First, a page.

Author Topic: Well you knew that someone, some place would make it happen.  (Read 10160 times)

SapperSteel

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Re: Well you knew that someone, some place would make it happen.
« Reply #60 on: October 11, 2017, 06:43:01 PM »
Drones for child molestation?  Report is at this URL:  https://www.ohio.com/akron/news/local/akron-schools-alerts-parents-about-suspicious-drone

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Couple says voice from drone tried to lure children away from Akron school playground
Published: October 11, 2017 - 10:19 AM | Updated: October 11, 2017 - 6:57 PM

[Go to URL to view photo] Image 1 of 1
(Image courtesy of Pixabay)

By Theresa Cottom
Beacon Journal staff writer

Since Monday, an Akron couple hasn’t seen the mysterious white drone flying over their house in the city’s Ellet neighborhood.

But just last week, they said a drone was trying to lure children — including their own — off of the playground at Windemere Community Learning Center, right next to their home.

Now, Akron Public Schools is warning parents about the possible suspicious drone flying around the school.

Windemere Principal Megan Lee-Wilfong sent a letter to families Monday saying a neighbor had reported a drone with “voice technology” talking to children who were playing on school grounds in the evenings and over the weekend.

“If you are allowing your child to come to school to play in the evenings or on the weekends, please make sure that he/she is accompanied by an adult. I know that children playing at school would seem safe, but without adequate adult supervision, anything can happen,” Lee-Wilfong wrote in the letter.

Lois and Michael M. — who didn’t want their last name printed for privacy reasons — said they reported the incident.

Michael M. said his kids are at the playground nearly every day. Two weeks ago, his two 13-year-old sons, Gavin and Jacen, said they started seeing a small white drone flying over the playground.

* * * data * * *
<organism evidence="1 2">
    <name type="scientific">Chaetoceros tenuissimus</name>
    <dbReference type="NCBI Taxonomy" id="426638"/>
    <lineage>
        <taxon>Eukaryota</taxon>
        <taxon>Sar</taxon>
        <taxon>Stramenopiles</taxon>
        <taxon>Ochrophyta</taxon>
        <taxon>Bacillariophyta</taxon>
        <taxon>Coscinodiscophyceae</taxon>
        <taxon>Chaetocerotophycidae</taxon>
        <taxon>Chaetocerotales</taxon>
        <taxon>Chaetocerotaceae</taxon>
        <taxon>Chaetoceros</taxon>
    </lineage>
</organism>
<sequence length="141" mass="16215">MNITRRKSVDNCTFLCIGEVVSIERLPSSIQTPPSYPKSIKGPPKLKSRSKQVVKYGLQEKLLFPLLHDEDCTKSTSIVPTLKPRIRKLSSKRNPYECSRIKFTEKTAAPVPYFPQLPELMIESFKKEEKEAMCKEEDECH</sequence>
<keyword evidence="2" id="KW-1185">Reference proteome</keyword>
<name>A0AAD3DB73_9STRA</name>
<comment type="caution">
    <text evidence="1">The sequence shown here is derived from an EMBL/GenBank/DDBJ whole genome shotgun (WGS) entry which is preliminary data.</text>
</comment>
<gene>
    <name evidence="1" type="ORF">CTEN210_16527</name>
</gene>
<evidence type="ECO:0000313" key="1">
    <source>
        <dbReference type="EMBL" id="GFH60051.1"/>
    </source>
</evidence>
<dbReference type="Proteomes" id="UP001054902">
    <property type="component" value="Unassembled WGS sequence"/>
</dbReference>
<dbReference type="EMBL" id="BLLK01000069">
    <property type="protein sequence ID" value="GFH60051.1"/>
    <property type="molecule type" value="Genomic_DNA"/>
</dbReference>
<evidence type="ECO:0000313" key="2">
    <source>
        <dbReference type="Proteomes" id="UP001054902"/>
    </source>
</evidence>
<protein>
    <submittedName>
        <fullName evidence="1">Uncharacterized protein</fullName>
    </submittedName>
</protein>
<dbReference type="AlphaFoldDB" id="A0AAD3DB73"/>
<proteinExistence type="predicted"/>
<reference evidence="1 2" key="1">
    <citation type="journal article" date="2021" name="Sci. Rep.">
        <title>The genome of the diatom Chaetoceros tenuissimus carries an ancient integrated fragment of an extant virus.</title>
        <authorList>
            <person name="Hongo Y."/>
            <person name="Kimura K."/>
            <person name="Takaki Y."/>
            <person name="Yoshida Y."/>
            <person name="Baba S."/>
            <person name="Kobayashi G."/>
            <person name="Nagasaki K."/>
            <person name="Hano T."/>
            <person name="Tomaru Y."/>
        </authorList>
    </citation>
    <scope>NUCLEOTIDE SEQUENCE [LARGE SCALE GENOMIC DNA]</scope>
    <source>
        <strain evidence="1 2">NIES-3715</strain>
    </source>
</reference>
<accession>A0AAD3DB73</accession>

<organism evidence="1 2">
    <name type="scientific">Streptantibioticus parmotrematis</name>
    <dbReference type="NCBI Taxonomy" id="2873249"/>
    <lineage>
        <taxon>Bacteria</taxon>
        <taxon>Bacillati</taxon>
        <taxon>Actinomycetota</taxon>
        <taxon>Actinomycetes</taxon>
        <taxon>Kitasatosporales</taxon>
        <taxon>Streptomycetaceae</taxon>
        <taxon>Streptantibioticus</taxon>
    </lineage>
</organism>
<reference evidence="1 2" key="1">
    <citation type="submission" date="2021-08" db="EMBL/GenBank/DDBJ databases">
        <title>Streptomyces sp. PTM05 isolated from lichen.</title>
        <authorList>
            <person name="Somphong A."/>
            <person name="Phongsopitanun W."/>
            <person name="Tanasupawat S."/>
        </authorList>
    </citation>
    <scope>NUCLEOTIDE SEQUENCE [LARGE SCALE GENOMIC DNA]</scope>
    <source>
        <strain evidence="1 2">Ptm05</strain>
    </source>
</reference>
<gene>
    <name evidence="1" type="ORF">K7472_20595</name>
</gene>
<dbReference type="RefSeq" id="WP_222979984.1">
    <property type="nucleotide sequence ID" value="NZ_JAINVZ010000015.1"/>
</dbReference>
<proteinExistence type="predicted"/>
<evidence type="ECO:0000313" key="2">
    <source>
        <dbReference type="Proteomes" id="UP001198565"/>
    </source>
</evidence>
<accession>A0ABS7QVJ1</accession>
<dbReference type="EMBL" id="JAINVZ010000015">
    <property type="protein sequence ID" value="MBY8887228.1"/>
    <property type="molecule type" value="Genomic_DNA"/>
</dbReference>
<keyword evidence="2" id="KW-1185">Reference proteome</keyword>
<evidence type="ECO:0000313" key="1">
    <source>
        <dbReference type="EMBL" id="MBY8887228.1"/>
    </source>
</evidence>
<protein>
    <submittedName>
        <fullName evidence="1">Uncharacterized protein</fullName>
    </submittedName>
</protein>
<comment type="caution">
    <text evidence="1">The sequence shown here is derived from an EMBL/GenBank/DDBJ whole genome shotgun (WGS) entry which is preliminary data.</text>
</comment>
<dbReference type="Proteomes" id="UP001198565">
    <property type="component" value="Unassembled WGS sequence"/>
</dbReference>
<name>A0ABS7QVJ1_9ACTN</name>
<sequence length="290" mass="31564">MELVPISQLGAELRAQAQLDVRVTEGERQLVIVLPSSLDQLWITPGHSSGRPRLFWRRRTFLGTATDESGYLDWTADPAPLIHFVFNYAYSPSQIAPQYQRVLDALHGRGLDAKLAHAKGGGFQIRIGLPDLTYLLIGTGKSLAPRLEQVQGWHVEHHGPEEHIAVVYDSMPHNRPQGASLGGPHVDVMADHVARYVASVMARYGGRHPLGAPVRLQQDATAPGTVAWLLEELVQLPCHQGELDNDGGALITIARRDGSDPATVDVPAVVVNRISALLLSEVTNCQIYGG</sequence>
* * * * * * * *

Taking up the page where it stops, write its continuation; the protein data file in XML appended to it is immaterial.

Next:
The kids said the drone talked to them in a computerized voice from what looked like a built-in speaker.

“It keeps saying ‘hey’ until you reply,” Jacen said.

The drone showed up sporadically above the playground multiple times two weeks ago. But last week, Gavin and Jacen said they saw the drone with their friends every day in the evening. Michael and Lois M. said they heard it, too.

Gavin and Jacen said their friends said “what” back to the drone, and the drone told them to follow it.

Michael M. said one of the children actually did. The child, one of Gavin’s and Jacen’s friends, started following the drone down the street to Dollar Tree, where the drone voice said it was going.

Michael M. said the child’s father happened to see him walking down the street and stopped the child before he got to Dollar Tree.

“He got lucky,” Michael M. said. “Who knows where he would be right now.”

After that, Michael and Lois M. reported the incident to the school on Friday. Lois said Lee-Wilfong “moved really quick,” addressing the issue when the school opened on Monday.

Schools spokesman Mark Williamson stressed that the drone has not been spotted during school hours and school officials have not seen it.

Akron police spokesman Rick Edwards said police haven’t received any complaints about a drone acting suspicious or talking to children near the school.

He urged people to contact authorities if they see a drone acting suspicious, but also noted that it’s not illegal to fly drones.

Beacon Journal staff writer Rick Armon contributed to this report. Theresa Cottom can be reached at 330-996-3216 or tcottom@thebeaconjournal.com. Follow her on Twitter @Theresa_Cottom.